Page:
Europe Leads the Latest Trend in Co-Working
“Building a startup community is not a zero-sum game in which there are winners and losers: if everyone engages, they and the entire community can all be winners” -Brad Feld
Mega startup campuses, the latest trend in co-working, are spreading their wings in Europe. They are different from the traditional co-working space not just in size, but also in scope and ambition.
As the founding head of Campus London, Google’s first physical hub for startups and now home to over 80,000 registered members, I thought it would be interesting to share the latest developments in this space from my perspective.
What’s a Startup Campus?
Traditional co-working spaces offer startups the ability to rent a desk, or space to measure (sqft/sqmt) and co-habitate with other startups and in some cases also with investors, freelancers and service providers (some communities restrict membership to startups only). WeWork, perhaps the largest and most global co-working space company, is the poster child of the space with 221 locations in 52 cities. WeWork announced a $760 million series G last month, bringing its valuation to $20 billion. Now Softbank is investing $4.4 billion in WeWork, its biggest single investment ever:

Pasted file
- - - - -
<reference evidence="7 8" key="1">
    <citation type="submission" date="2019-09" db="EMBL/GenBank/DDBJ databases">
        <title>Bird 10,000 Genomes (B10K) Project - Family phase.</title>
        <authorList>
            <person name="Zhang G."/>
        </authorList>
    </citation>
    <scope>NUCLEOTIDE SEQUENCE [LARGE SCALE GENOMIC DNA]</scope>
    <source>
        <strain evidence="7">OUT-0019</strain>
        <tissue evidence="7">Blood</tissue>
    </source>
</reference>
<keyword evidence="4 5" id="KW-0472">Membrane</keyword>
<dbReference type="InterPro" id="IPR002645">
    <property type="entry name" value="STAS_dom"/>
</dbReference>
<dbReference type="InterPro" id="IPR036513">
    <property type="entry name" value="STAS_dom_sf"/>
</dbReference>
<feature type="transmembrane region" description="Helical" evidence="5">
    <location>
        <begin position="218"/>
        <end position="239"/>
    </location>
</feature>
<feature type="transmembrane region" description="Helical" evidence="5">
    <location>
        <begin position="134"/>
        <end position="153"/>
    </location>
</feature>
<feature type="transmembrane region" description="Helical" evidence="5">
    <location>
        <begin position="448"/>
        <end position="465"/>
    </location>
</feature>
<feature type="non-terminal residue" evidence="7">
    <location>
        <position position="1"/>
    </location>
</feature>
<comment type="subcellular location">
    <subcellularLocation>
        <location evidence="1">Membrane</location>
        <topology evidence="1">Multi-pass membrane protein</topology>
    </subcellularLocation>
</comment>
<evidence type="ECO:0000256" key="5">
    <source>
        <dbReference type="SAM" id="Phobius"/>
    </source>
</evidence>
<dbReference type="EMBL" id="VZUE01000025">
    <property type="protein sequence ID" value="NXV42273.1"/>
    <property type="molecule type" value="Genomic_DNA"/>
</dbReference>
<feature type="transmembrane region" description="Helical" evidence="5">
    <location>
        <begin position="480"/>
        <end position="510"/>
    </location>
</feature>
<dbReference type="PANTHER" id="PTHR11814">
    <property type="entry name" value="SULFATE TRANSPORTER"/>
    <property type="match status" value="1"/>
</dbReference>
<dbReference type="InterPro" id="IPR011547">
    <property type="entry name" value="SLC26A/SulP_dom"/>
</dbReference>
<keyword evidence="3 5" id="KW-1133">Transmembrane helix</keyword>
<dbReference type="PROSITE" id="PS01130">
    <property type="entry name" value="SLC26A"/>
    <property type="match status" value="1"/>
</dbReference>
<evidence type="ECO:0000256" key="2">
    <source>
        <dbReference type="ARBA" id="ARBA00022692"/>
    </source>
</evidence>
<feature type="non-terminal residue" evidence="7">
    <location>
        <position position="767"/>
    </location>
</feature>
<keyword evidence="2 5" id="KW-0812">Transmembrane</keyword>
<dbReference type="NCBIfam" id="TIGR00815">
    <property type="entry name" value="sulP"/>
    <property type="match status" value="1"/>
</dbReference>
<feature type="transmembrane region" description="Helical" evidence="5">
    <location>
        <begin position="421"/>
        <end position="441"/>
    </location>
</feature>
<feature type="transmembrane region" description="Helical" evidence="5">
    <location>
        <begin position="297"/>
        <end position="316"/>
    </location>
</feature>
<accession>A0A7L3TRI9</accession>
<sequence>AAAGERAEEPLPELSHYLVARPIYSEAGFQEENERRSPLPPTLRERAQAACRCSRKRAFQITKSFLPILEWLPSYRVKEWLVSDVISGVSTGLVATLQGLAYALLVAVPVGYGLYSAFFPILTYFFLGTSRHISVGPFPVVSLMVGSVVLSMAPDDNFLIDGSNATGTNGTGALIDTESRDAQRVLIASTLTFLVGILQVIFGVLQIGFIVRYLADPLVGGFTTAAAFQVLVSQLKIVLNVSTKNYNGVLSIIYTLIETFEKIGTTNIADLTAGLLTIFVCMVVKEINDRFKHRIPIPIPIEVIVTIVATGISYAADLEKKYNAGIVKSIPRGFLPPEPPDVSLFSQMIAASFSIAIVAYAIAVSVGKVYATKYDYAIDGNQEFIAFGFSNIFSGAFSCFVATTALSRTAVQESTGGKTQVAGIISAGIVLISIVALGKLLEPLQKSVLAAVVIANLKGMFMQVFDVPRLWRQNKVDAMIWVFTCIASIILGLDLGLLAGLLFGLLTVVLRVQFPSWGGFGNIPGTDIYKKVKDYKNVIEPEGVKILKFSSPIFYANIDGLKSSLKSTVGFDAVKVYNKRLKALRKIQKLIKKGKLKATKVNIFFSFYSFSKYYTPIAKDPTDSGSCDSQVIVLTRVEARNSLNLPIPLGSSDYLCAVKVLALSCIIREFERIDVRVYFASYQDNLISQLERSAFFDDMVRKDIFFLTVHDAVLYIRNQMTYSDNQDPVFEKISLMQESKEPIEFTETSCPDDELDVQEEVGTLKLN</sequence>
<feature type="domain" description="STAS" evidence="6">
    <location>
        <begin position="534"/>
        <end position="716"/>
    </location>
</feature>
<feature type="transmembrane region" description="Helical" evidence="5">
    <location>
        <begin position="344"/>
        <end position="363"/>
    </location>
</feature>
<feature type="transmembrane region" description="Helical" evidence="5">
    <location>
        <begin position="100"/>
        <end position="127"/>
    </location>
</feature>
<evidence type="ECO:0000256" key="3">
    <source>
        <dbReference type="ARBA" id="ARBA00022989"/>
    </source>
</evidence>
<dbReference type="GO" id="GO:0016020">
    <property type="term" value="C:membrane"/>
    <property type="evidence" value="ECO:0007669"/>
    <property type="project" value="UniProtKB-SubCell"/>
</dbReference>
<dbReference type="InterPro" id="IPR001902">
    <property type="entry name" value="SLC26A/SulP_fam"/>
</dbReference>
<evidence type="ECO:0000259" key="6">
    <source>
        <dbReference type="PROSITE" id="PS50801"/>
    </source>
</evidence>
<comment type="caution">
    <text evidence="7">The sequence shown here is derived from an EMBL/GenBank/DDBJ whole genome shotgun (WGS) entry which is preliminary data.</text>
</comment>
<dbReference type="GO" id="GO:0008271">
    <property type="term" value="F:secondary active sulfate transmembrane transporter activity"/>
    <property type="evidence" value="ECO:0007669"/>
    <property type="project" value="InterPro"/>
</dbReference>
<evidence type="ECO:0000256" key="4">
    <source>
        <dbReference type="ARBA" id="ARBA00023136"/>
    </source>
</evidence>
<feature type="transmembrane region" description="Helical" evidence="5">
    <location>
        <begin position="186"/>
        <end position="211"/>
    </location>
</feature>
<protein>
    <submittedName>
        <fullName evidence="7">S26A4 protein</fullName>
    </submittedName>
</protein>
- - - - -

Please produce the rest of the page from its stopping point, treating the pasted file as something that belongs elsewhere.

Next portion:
The Japanese telecoms and technology giant has committed to invest $3bn in new and existing shares of WeWork’s parent company, plus another $1.4bn into newly created companies to fund the group’s expansion in China, Japan, South Korea and elsewhere in southeast Asia.
Apart from coworking, the company also offers WeLive – a cohabitation apartment service in a few locations.
To a large extent, the offering of co-working is managed real estate. Startups can plug in and start working right away, without worrying about buying furniture, hiring a receptionist, etc.
Mega Campuses are a bit different: they encompass a microcosm of the startup ecosystem where co-working is only one of the components. In addition to managed real estate for startups, mega campuses are also home to startup accelerator programs, public/free co-working spaces (typically a cafe) and in some cases corporate innovation units. In addition to hosting events, they tend to run curated programs for their communities.